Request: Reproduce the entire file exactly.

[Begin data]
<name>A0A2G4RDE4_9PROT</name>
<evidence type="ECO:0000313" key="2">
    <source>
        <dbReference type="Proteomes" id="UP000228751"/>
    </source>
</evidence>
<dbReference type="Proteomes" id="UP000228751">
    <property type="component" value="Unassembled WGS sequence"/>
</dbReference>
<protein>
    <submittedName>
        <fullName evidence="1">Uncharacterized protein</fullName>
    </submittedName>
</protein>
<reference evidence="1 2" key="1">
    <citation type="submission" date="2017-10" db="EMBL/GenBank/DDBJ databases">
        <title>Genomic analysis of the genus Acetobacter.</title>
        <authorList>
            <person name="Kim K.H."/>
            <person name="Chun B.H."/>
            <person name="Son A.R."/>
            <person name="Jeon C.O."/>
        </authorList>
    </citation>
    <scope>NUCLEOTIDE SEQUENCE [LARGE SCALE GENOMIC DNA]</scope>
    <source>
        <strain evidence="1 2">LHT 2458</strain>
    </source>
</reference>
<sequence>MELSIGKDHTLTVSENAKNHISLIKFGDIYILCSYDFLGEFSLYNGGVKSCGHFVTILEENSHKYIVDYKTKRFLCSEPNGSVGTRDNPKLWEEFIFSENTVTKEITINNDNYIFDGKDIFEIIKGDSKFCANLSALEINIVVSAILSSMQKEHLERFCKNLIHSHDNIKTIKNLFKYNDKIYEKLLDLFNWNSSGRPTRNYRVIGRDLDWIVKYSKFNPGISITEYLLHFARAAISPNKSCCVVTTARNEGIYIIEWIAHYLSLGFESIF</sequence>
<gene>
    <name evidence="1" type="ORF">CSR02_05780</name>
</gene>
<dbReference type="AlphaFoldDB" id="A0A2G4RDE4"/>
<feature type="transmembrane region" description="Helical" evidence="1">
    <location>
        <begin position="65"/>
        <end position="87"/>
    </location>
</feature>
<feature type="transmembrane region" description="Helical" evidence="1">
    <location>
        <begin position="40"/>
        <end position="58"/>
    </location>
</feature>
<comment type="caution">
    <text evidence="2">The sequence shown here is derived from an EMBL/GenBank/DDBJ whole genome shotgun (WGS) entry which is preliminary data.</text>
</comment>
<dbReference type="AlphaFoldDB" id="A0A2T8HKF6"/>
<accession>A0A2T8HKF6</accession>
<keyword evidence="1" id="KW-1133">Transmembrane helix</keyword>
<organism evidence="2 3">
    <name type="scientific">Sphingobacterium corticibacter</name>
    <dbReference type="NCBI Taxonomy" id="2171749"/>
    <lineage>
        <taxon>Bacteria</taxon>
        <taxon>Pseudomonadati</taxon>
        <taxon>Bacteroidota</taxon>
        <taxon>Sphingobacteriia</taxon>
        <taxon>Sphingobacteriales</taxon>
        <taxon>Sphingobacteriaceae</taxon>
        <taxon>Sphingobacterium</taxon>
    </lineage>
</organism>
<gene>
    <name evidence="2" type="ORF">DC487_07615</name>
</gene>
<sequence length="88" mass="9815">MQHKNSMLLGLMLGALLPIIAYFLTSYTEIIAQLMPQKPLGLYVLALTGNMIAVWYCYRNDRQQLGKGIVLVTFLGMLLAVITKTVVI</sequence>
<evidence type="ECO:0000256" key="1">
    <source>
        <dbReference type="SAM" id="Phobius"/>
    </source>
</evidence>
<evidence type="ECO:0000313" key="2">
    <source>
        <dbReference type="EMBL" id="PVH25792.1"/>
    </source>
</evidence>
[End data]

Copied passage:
<name>A0A2G4RDE4_9PROT</name>
<evidence type="ECO:0000313" key="2">
    <source>
        <dbReference type="Proteomes" id="UP000228751"/>
    </source>
</evidence>
<dbReference type="Proteomes" id="UP000228751">
    <property type="component" value="Unassembled WGS sequence"/>
</dbReference>
<protein>
    <submittedName>
        <fullName evidence="1">Uncharacterized protein</fullName>
    </submittedName>
</protein>
<reference evidence="1 2" key="1">
    <citation type="submission" date="2017-10" db="EMBL/GenBank/DDBJ databases">
        <title>Genomic analysis of the genus Acetobacter.</title>
        <authorList>
            <person name="Kim K.H."/>
            <person name="Chun B.H."/>
            <person name="Son A.R."/>
            <person name="Jeon C.O."/>
        </authorList>
    </citation>
    <scope>NUCLEOTIDE SEQUENCE [LARGE SCALE GENOMIC DNA]</scope>
    <source>
        <strain evidence="1 2">LHT 2458</strain>
    </source>
</reference>
<sequence>MELSIGKDHTLTVSENAKNHISLIKFGDIYILCSYDFLGEFSLYNGGVKSCGHFVTILEENSHKYIVDYKTKRFLCSEPNGSVGTRDNPKLWEEFIFSENTVTKEITINNDNYIFDGKDIFEIIKGDSKFCANLSALEINIVVSAILSSMQKEHLERFCKNLIHSHDNIKTIKNLFKYNDKIYEKLLDLFNWNSSGRPTRNYRVIGRDLDWIVKYSKFNPGISITEYLLHFARAAISPNKSCCVVTTARNEGIYIIEWIAHYLSLGFESIF</sequence>
<gene>
    <name evidence="1" type="ORF">CSR02_05780</name>
</gene>
<dbReference type="AlphaFoldDB" id="A0A2G4RDE4"/>
<feature type="transmembrane region" description="Helical" evidence="1">
    <location>
        <begin position="65"/>
        <end position="87"/>
    </location>
</feature>
<feature type="transmembrane region" description="Helical" evidence="1">
    <location>
        <begin position="40"/>
        <end position="58"/>
    </location>
</feature>
<comment type="caution">
    <text evidence="2">The sequence shown here is derived from an EMBL/GenBank/DDBJ whole genome shotgun (WGS) entry which is preliminary data.</text>
</comment>
<dbReference type="AlphaFoldDB" id="A0A2T8HKF6"/>
<accession>A0A2T8HKF6</accession>
<keyword evidence="1" id="KW-1133">Transmembrane helix</keyword>
<organism evidence="2 3">
    <name type="scientific">Sphingobacterium corticibacter</name>
    <dbReference type="NCBI Taxonomy" id="2171749"/>
    <lineage>
        <taxon>Bacteria</taxon>
        <taxon>Pseudomonadati</taxon>
        <taxon>Bacteroidota</taxon>
        <taxon>Sphingobacteriia</taxon>
        <taxon>Sphingobacteriales</taxon>
        <taxon>Sphingobacteriaceae</taxon>
        <taxon>Sphingobacterium</taxon>
    </lineage>
</organism>
<gene>
    <name evidence="2" type="ORF">DC487_07615</name>
</gene>
<sequence length="88" mass="9815">MQHKNSMLLGLMLGALLPIIAYFLTSYTEIIAQLMPQKPLGLYVLALTGNMIAVWYCYRNDRQQLGKGIVLVTFLGMLLAVITKTVVI</sequence>
<evidence type="ECO:0000256" key="1">
    <source>
        <dbReference type="SAM" id="Phobius"/>
    </source>
</evidence>
<evidence type="ECO:0000313" key="2">
    <source>
        <dbReference type="EMBL" id="PVH25792.1"/>
    </source>
</evidence>